…and we did better than we ever expected! We finished 22nd overall, which puts is the first half of the racers!! This being our first race and all, we were originally planning on going as a non-competitive team so we could learn how to race before doing it for real. Then we decided to just go for it, because the worst than can happen is finishing last. We decided to go competitive but focus on learning and being safe. We did both. And ended up doing well! It was a great challenge and having it conquered makes us feel proud.

On our best race leg, we finished 10th. What makes us even more proud is that we were racing a steam-gauge aircraft without an autopilot, hand-flying the airplane all the way across the country, and still managed to keep up with autopilot equipped teams that were supposed to be a couple miles per hour faster than us. We made safe decisions, stayed on the ground when we thought we would be better off on the ground, and finished the race with hours to spare.

We did get two penalties during the race: at Spencer, IA, our arrival and departure flybys were deemed too low. Twenty other teams ended up getting the same penalty. However, the judges said we had a really clean flight and we should be proud of it, and not getting those penalties would still get us the 22nd spot.

If you would like to know more details about the results, you can find all the numbers on all the teams at

I also won the rookie racer award, an award for first time racers, which aims to give people an incentive to get into racing. Overall, we are very happy with how we did, and are SO glad we decided to compete!


To all those who pulled us through!

We are currently on our way back to Lafayette. Chloé is flying this leg, so I have some downtime to update the blog. The past few days have been crazy, and we can’t believe it’s over. I was expecting to be relieved to have some free time after putting so much effort into this, but I think I have caught the racing bug! And I think Chloé has, too. You should probably ask her about it. On the morning of the race start, I was so anxious I could not eat, and all I could think was “What did I get myself into…” The moment the airplane left the runway at Frederick, I forgot what I was even worrying about. I guess flying does that to you. Now that we finished the race, I can’t wait to go back.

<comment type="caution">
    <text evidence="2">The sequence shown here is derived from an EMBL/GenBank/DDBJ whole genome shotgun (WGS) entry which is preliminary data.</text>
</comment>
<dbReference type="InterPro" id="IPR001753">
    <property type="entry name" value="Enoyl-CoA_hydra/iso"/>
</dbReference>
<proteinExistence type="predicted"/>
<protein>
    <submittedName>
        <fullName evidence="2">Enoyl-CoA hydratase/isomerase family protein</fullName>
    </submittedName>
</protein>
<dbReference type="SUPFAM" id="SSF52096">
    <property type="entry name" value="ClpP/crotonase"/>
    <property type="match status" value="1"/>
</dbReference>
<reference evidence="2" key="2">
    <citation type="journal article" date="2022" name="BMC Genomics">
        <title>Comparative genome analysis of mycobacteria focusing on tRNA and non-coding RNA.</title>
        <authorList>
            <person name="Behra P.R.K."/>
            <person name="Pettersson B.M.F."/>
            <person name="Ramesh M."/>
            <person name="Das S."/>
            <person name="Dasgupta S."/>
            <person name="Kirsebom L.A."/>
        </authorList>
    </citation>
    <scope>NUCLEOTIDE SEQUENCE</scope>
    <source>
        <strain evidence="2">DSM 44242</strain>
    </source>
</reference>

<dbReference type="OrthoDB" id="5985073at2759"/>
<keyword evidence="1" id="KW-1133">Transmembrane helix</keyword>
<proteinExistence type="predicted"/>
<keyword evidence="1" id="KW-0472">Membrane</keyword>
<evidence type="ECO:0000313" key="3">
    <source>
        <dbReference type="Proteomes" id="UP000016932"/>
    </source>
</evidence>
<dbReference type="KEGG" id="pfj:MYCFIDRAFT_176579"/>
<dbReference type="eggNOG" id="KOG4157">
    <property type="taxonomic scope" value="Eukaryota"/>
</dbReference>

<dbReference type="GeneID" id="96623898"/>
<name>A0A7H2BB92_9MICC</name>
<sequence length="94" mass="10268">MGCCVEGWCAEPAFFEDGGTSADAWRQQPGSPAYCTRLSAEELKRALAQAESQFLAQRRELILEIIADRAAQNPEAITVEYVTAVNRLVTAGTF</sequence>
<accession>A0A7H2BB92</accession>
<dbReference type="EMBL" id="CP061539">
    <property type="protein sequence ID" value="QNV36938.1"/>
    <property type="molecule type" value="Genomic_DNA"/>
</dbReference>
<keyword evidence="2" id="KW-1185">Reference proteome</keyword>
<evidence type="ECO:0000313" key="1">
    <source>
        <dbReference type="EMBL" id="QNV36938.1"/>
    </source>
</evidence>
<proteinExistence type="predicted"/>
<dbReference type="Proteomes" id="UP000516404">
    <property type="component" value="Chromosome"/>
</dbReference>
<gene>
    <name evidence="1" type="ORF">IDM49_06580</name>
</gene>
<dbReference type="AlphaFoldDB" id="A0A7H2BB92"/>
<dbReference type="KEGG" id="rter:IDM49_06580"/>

This race (and the start/terminus events) was undoubtedly the best experience of my life. We got to talk to a lot of young girls about aerodynamics, aviation, and science, and they were all thirsty for knowledge and female role models.

The best part about the race was getting to know all the other racers and being in an incredibly supportive environment. When we registered for the race, we were assigned a team of mother birds, who guided is through our preparations. What we didn’t know at the time, was that our two mother birds are part or the Air Race Classic group of directors, and one of them is the President… How they had time to email us and call us and help us so much is beyond me.

The Purdue team, Classic Racer 8, was also very helpful and supportive and never turned us away! Even before we decided to join, Mary sat with me and explained the ins and outs of the Air Race Classic and what I needed to know and be careful about. She never treated us as the competition, but rather as friends who wanted  to participate in the race, too. Knowing Mary, this never surprised me, but the rest of the world needs to know how supportive of us she was, too! I only met Alyssa, Mary’s copilot, a week before the race, when the two of them invited me to sit through their briefings with their ground team (WHO DOES THAT!!) but she is the kindest and most confident 21-year old I’ve ever had the pleasure of meeting; a true force of nature to be reckoned with, who will go on to be a great role model in aviation. Racing alongside them made everything feel more special, and they were great at entertaining us! They never fail to put a smile on our face. We’ll treasure the memories we have made together.

As we were checking off race legs and progressing along, we noticed that a group of racers ended up sticking tother, probably because we took similar decisions at the beginning of the race, and we had similar handicap speeds. In that group, we made new friends, and adopted more mother birds along the way. Classic Racer 51, representing Lewis University, stayed next to us throughout, and made the air-to-air frequency more entertaining. The excitement in their voices every time they were announcing “Classic Racer 51, approaching FLYBY!!!” was unparalleled, and we could always tell it was them, even when we missed their callsign. They kept us company in the air, and in the ground, during breakfasts and lunches and shopping trips around Santa Fe.